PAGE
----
Sheep, Sheepmeat, Meat production, Exports, Economic analysis, Western Australia
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In the past the proportion of mated ewes in Western Australia's sheep flocks carried through summer has averaged about 40 per cent and sheep meat production has been basically lamb and old mutton.
If the proportion of mated ewes was lifted to an average of around 50 per cent and wethers were sold off at an average of about 2 1\ 2 years old, there would be substantial increases in sheep meat production. The extra meat produced would be young sheep meat ideally suited for table meats for consumers in W.A. and in many overseas countries.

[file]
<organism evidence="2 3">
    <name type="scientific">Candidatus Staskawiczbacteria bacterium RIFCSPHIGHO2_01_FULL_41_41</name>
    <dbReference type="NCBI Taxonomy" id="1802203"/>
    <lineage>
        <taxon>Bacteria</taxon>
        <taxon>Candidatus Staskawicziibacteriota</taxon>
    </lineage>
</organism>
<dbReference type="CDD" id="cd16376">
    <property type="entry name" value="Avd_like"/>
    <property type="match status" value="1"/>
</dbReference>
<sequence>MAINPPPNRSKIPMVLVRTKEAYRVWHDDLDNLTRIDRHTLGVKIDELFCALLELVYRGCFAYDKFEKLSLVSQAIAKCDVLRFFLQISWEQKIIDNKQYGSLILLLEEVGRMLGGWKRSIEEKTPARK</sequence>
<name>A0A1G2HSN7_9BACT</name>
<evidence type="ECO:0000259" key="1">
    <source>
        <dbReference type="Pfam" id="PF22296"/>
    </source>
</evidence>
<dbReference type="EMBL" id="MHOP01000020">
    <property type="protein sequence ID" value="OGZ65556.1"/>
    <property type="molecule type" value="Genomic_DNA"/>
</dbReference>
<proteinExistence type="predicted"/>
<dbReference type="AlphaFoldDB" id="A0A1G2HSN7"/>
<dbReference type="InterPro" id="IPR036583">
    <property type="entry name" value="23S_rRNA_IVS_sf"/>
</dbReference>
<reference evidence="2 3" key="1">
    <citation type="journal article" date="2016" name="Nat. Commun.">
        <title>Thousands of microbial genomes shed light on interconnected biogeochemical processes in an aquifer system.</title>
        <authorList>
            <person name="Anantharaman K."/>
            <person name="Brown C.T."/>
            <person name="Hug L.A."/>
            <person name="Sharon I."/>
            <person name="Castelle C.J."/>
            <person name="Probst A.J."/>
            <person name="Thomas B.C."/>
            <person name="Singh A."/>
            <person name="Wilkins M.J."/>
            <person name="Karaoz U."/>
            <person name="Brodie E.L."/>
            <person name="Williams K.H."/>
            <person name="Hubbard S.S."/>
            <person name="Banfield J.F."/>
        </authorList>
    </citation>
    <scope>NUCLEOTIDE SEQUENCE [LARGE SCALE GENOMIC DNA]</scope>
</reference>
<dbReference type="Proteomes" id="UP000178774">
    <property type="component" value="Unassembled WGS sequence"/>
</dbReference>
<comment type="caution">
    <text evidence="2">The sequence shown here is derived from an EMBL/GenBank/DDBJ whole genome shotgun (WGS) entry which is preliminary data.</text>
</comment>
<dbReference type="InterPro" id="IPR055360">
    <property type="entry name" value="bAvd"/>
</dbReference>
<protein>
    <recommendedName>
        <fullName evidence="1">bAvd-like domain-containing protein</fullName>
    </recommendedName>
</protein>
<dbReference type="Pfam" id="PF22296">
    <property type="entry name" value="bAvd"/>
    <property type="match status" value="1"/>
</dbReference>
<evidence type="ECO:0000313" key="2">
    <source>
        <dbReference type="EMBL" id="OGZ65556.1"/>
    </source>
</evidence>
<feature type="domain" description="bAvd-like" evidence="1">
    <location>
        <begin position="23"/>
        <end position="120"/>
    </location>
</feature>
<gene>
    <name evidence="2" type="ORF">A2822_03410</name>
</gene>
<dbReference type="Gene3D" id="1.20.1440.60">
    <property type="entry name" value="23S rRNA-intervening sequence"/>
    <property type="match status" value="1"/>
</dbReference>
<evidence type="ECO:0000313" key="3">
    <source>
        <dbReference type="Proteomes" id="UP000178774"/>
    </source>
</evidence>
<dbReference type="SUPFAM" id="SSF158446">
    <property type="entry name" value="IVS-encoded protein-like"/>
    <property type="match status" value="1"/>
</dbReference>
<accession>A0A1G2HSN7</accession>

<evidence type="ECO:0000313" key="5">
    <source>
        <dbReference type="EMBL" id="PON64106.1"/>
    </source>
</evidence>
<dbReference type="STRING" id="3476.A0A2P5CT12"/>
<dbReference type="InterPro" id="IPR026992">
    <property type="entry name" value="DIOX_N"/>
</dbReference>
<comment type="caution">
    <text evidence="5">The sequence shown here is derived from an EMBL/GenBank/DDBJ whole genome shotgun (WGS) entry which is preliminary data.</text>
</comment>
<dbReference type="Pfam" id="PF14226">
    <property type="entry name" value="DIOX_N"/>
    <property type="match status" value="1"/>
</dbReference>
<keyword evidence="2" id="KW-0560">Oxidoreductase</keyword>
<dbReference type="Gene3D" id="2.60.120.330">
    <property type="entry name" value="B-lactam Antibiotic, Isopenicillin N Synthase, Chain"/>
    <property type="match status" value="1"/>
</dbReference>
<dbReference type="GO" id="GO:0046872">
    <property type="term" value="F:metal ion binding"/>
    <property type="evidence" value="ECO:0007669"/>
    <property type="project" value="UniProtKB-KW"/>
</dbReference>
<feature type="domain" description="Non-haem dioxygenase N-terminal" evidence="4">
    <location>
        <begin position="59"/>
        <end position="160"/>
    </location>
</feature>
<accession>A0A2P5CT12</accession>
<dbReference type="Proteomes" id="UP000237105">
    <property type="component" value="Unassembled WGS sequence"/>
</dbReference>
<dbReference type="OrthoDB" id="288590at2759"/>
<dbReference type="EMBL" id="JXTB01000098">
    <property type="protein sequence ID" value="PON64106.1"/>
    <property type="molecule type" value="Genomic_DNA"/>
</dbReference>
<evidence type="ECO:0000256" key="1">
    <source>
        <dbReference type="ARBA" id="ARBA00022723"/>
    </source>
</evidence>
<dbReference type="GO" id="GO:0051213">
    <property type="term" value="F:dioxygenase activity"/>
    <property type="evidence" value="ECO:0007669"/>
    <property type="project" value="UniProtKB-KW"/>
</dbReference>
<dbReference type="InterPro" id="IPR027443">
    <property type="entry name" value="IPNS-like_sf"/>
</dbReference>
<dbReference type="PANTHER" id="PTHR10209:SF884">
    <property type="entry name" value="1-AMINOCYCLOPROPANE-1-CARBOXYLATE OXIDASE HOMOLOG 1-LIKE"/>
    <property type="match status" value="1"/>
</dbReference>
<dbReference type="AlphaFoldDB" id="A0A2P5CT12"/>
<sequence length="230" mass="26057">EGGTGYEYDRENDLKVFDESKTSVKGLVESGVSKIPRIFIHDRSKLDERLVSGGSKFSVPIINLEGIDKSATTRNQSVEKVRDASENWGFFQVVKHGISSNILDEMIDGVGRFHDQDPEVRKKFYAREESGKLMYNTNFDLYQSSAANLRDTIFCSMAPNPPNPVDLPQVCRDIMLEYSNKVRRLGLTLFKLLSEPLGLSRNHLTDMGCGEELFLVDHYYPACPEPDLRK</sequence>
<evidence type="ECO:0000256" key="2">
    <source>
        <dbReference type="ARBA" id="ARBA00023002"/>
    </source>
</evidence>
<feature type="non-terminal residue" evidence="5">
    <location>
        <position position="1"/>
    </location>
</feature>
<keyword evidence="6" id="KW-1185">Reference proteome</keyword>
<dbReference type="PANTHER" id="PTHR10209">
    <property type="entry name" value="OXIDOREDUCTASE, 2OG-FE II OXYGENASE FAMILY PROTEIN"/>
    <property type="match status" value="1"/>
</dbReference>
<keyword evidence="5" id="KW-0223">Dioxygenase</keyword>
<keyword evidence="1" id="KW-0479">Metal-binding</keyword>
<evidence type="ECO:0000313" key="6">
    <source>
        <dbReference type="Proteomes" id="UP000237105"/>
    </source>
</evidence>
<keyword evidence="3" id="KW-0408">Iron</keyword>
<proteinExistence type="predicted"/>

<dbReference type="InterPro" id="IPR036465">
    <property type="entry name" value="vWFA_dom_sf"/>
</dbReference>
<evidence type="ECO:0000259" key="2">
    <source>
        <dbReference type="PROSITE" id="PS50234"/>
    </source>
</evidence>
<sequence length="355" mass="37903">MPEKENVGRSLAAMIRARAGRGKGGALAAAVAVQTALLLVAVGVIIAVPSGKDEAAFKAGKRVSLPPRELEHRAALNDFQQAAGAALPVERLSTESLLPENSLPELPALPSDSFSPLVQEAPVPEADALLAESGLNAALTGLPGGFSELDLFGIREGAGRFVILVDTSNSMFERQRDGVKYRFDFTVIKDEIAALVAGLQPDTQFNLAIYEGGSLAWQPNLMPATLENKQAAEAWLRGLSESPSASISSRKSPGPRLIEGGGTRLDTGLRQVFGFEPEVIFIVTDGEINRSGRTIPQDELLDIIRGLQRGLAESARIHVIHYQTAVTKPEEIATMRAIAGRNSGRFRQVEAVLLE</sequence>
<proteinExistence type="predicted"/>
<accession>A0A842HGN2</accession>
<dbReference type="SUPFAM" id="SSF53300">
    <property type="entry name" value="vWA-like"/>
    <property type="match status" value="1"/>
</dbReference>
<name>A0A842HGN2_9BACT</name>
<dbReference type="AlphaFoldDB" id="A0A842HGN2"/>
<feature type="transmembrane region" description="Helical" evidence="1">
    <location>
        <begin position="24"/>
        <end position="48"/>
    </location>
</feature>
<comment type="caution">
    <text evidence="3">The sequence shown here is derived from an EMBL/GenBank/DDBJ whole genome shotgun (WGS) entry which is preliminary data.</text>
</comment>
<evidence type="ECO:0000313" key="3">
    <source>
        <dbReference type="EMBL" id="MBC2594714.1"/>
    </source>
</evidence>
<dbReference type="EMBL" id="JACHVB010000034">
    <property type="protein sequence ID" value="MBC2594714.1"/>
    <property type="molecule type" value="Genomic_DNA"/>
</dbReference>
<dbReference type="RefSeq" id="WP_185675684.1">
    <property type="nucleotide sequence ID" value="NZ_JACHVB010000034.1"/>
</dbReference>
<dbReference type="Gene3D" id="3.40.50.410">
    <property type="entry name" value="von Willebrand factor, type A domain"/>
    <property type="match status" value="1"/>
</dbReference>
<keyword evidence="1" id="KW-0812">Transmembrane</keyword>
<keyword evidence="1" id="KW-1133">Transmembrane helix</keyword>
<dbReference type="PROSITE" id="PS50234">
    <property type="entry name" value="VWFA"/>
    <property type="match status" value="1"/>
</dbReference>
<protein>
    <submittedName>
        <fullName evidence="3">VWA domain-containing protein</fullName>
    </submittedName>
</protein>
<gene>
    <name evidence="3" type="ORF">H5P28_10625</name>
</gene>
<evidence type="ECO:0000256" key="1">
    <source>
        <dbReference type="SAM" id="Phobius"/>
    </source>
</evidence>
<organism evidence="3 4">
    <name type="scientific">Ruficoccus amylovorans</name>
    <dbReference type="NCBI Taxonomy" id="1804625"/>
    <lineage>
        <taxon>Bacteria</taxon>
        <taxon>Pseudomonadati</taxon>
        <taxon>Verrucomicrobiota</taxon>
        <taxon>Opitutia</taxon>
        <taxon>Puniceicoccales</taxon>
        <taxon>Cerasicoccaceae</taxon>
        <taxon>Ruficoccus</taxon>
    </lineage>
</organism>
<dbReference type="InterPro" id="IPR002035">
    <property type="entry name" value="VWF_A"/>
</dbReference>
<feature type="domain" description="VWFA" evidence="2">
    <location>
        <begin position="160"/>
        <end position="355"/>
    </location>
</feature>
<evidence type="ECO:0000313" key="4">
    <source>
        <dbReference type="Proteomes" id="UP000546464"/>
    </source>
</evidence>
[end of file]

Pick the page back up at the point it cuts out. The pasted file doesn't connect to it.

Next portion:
As a result of increasing the proportion of mated ewes, wool production would probably decline slightly but the decrease in wool income would nearly always be more than offset by increases in income from meat production. Changes in labour requirements as a result of running more breeding ewes would be small.
"The effects of changing flock structure on the amount and type of turn-off from sheep flocks,"
Journal of the Department of Agriculture, Western Australia, Series 4: Vol. 15:
3, Article 2.
Available at: https://researchlibrary.agric.wa.gov.au/journal_agriculture4/vol15/iss3/2